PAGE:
Since June 2016 I have believed that a second referendum, a ‘People’s Vote’ or whatever spin has been put on it, would be a constitutional nightmare for the country. That fear has not gone away.
It now seems, however, that holding another public vote may be the only way for Government to responsibly move forward.
I voted Remain in 2016. I had just returned from my Erasmus exchange in the Czech Republic. It seemed at the time that I had been living in a pro-European Union bubble with other like-minded people on the continent, far-removed from the divisive campaign ran back in the UK.
Like many young people, I had spent time directly reaping the benefits of EU membership on the Erasmus programme. I was devastated with the result of the referendum, but I was never in any thought that the vote should not be honoured.
Since then, I have listened with absolute disagreement to the argument of those on the People’s Vote campaign. While I share their issues about how the referendum was run — lack of understanding, circulation of mistruths — I have always felt that going back to the people would be an unbelievably dangerous thing to do.
I also think those who have spearheaded the People’s Vote campaign have done so with the intention of reversing the result of 2016, regardless of whether they admit it.
Flash forward to 2019, however, and the country stands at an impasse. Parliament, and indeed our embattled Prime Minister, have made it abundantly clear that the Draft Agreement as it stands will not make it through the House of Commons. The EU, in the meantime, has made it just as clear that it will not move on points of contention in the draft, including the Northern Ireland backstop.
Giving the vote back to the public might be the only way to responsibly move forward. Forward, that is, but not towards the cliff edge of WTO rules.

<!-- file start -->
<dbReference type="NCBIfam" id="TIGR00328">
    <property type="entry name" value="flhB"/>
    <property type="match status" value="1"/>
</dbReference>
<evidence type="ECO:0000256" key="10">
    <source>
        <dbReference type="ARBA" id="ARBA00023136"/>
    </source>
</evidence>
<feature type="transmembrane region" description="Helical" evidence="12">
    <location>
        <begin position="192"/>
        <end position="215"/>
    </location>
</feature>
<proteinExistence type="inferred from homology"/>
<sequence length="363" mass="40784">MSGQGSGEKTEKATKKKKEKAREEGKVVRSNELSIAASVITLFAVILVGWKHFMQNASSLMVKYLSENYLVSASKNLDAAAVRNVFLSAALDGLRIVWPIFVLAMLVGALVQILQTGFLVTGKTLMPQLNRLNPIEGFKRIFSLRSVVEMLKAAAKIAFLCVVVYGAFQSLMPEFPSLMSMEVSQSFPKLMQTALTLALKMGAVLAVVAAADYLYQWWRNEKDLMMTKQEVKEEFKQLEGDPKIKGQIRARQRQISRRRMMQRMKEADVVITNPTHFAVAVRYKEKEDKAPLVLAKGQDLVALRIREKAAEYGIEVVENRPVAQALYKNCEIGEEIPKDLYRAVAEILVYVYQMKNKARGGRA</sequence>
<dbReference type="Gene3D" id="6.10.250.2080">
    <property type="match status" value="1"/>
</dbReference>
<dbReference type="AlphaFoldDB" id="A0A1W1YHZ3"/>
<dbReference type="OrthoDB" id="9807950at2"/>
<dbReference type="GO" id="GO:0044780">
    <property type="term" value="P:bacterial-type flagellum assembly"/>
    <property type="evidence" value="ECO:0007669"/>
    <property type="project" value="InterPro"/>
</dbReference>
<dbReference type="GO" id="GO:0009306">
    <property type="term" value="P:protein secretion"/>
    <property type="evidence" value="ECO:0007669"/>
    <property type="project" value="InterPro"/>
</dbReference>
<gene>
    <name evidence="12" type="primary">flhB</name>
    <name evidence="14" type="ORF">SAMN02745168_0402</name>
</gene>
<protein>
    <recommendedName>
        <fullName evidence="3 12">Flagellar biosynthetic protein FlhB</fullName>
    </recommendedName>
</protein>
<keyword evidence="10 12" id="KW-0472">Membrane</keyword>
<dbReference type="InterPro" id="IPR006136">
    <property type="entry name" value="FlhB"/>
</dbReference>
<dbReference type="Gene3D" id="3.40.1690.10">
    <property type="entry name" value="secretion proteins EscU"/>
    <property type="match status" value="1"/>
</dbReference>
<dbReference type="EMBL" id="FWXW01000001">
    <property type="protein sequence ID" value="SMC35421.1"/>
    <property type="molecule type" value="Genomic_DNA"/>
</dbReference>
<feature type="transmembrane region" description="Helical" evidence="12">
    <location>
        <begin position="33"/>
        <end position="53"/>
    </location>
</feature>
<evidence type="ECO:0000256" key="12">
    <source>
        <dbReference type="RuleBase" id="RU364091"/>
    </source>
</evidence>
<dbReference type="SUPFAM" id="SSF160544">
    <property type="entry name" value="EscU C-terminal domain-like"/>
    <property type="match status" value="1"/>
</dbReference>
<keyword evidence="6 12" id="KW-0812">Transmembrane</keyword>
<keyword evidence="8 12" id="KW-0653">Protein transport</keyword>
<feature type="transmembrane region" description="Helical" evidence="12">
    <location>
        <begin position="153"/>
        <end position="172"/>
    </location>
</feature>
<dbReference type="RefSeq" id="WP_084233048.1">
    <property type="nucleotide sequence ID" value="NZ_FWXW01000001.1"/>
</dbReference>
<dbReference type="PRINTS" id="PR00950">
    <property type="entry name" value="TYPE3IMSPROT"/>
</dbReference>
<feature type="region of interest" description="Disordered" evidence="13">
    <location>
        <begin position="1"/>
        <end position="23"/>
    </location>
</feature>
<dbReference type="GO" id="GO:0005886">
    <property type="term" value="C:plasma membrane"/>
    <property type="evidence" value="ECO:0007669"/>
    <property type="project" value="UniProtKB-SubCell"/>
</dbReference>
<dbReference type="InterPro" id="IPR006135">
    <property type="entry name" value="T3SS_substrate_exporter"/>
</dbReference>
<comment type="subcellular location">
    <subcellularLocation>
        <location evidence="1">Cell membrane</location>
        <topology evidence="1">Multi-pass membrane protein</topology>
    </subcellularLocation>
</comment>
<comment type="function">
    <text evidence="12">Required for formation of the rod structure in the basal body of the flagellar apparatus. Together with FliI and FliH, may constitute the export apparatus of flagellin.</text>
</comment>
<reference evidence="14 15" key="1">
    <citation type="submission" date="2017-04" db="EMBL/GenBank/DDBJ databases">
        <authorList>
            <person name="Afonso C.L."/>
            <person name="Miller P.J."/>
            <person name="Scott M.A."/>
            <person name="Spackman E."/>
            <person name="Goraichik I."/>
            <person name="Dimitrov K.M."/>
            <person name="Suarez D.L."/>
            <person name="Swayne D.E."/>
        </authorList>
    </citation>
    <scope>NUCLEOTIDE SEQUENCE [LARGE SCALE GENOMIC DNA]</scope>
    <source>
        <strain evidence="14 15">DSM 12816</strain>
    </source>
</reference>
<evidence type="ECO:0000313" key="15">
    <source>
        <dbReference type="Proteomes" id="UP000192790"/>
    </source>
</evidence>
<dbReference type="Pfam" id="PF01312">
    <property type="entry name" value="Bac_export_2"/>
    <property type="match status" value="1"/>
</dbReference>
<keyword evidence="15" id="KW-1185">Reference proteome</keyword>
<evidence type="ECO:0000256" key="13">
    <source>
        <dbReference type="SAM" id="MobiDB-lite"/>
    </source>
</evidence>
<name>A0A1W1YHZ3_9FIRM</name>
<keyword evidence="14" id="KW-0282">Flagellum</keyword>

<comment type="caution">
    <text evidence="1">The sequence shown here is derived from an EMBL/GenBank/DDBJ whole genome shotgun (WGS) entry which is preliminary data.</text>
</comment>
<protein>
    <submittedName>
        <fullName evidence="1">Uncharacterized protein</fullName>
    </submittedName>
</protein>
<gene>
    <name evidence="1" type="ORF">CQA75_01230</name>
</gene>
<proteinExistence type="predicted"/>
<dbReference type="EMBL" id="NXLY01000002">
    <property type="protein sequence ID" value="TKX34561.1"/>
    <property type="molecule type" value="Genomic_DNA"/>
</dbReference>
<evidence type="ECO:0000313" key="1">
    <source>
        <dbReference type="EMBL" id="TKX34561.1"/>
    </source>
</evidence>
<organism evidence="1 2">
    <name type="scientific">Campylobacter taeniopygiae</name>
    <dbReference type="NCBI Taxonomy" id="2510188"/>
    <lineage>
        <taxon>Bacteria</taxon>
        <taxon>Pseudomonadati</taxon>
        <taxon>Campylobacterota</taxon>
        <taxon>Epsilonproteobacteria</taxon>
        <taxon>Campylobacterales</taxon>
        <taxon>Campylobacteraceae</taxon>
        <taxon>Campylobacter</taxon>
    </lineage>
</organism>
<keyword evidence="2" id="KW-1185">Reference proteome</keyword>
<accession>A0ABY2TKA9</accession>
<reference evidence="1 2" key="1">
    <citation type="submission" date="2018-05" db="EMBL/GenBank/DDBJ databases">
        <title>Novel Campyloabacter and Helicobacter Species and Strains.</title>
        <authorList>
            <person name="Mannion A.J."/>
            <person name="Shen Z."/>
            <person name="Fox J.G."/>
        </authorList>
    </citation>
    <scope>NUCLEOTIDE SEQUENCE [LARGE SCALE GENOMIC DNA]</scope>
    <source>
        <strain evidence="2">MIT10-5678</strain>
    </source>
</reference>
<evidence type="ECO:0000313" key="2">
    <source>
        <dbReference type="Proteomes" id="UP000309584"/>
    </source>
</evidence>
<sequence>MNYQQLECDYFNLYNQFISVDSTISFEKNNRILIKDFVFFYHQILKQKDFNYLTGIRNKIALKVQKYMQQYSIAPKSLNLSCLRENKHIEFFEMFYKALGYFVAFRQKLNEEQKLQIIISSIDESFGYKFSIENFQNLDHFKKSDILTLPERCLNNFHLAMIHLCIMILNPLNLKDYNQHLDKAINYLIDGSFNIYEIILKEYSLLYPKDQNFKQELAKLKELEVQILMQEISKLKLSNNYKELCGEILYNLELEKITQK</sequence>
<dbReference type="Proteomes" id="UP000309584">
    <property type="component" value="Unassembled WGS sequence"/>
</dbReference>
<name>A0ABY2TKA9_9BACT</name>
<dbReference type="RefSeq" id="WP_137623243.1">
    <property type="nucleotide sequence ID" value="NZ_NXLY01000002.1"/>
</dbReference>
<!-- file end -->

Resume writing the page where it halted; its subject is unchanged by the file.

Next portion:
My concerns over a second referendum have not changed. I am still fearful that the powers which created the decision in the first place — the Johnsons, the Farages, the Rees-Moggs — would deliver exactly the same result this time round. Now, pro-Brexit forces could be armed with a deeper, more aggressive message: ‘your country, your politicians, your representatives, have not listened to you’.
A significant hurdle might also be exactly what goes on the paper:
Remain or Leave (again)?
Remain or Leave (but not fully leave) or Leave (fully leave)?
Leave (May’s Deal — which is not actually possible because MPs won’t vote for it) or Leave (crash out)?
The possibilities are endless.
The best outcome of any second referendum would be a decisive win for a particular side with a far higher turnout than 2016. Anything else would cause a constitutional crisis unlike anything we have seen in decades. Imagine, for example, a 52:48 Remain victory with a turnout of 2 million less than 2016? What sort of answer would that give us?
2019 is set to be a year of political fireworks.
If/when May’s Deal is rejected will we, for example, have a Corbyn Government enforcing an extension of Article 50? A new Tory PM, perhaps, leading us into a second referendum? A new Tory PM, more worryingly, ploughing ahead with a WTO-rule Brexit?
The possibilities seem somewhat endless. It does beg the question of just how far the country has come in two years that the most serious option is to now do the whole thing again.